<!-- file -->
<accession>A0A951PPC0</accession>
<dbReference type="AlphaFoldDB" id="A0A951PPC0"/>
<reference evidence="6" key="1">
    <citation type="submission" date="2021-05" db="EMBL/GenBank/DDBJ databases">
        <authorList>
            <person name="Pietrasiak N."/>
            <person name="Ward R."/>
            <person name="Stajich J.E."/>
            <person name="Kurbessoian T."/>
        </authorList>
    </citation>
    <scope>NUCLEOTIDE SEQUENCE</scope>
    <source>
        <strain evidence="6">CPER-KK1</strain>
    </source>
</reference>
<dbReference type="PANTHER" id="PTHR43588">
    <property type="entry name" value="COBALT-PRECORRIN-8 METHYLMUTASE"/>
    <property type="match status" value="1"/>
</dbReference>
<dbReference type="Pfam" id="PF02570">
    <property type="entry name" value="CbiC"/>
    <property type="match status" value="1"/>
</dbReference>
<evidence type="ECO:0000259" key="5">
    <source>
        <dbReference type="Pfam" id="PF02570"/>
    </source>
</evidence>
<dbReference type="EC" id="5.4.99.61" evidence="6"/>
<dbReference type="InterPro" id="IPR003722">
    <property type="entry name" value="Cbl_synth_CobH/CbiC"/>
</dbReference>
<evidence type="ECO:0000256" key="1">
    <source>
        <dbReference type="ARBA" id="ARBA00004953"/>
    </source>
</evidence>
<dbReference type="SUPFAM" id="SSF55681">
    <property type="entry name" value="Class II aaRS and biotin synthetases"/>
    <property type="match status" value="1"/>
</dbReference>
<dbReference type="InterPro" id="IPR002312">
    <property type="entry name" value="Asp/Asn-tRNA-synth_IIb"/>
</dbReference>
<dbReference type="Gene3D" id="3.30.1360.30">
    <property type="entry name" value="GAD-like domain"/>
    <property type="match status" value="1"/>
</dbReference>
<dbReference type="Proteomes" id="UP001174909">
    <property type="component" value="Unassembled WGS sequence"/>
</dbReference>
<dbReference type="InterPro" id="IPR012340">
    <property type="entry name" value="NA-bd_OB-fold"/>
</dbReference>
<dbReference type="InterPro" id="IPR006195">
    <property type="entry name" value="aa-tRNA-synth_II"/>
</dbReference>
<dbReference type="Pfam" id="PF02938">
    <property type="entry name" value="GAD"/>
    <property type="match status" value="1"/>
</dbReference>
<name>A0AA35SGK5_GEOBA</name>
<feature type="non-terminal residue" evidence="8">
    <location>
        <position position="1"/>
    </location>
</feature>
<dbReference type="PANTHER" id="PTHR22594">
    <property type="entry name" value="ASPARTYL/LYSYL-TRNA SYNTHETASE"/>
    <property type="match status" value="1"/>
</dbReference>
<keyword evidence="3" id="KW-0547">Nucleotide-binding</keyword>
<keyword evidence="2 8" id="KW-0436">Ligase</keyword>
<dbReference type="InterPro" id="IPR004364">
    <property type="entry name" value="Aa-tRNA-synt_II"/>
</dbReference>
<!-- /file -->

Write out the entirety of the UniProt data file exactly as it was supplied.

<accession>A0A951PPC0</accession>
<dbReference type="AlphaFoldDB" id="A0A951PPC0"/>
<reference evidence="6" key="1">
    <citation type="submission" date="2021-05" db="EMBL/GenBank/DDBJ databases">
        <authorList>
            <person name="Pietrasiak N."/>
            <person name="Ward R."/>
            <person name="Stajich J.E."/>
            <person name="Kurbessoian T."/>
        </authorList>
    </citation>
    <scope>NUCLEOTIDE SEQUENCE</scope>
    <source>
        <strain evidence="6">CPER-KK1</strain>
    </source>
</reference>
<dbReference type="PANTHER" id="PTHR43588">
    <property type="entry name" value="COBALT-PRECORRIN-8 METHYLMUTASE"/>
    <property type="match status" value="1"/>
</dbReference>
<dbReference type="Pfam" id="PF02570">
    <property type="entry name" value="CbiC"/>
    <property type="match status" value="1"/>
</dbReference>
<evidence type="ECO:0000259" key="5">
    <source>
        <dbReference type="Pfam" id="PF02570"/>
    </source>
</evidence>
<dbReference type="EC" id="5.4.99.61" evidence="6"/>
<dbReference type="InterPro" id="IPR003722">
    <property type="entry name" value="Cbl_synth_CobH/CbiC"/>
</dbReference>
<evidence type="ECO:0000256" key="1">
    <source>
        <dbReference type="ARBA" id="ARBA00004953"/>
    </source>
</evidence>
<dbReference type="SUPFAM" id="SSF55681">
    <property type="entry name" value="Class II aaRS and biotin synthetases"/>
    <property type="match status" value="1"/>
</dbReference>
<dbReference type="InterPro" id="IPR002312">
    <property type="entry name" value="Asp/Asn-tRNA-synth_IIb"/>
</dbReference>
<dbReference type="Gene3D" id="3.30.1360.30">
    <property type="entry name" value="GAD-like domain"/>
    <property type="match status" value="1"/>
</dbReference>
<dbReference type="Proteomes" id="UP001174909">
    <property type="component" value="Unassembled WGS sequence"/>
</dbReference>
<dbReference type="InterPro" id="IPR012340">
    <property type="entry name" value="NA-bd_OB-fold"/>
</dbReference>
<dbReference type="InterPro" id="IPR006195">
    <property type="entry name" value="aa-tRNA-synth_II"/>
</dbReference>
<dbReference type="Pfam" id="PF02938">
    <property type="entry name" value="GAD"/>
    <property type="match status" value="1"/>
</dbReference>
<name>A0AA35SGK5_GEOBA</name>
<feature type="non-terminal residue" evidence="8">
    <location>
        <position position="1"/>
    </location>
</feature>
<dbReference type="PANTHER" id="PTHR22594">
    <property type="entry name" value="ASPARTYL/LYSYL-TRNA SYNTHETASE"/>
    <property type="match status" value="1"/>
</dbReference>
<keyword evidence="3" id="KW-0547">Nucleotide-binding</keyword>
<keyword evidence="2 8" id="KW-0436">Ligase</keyword>
<dbReference type="InterPro" id="IPR004364">
    <property type="entry name" value="Aa-tRNA-synt_II"/>
</dbReference>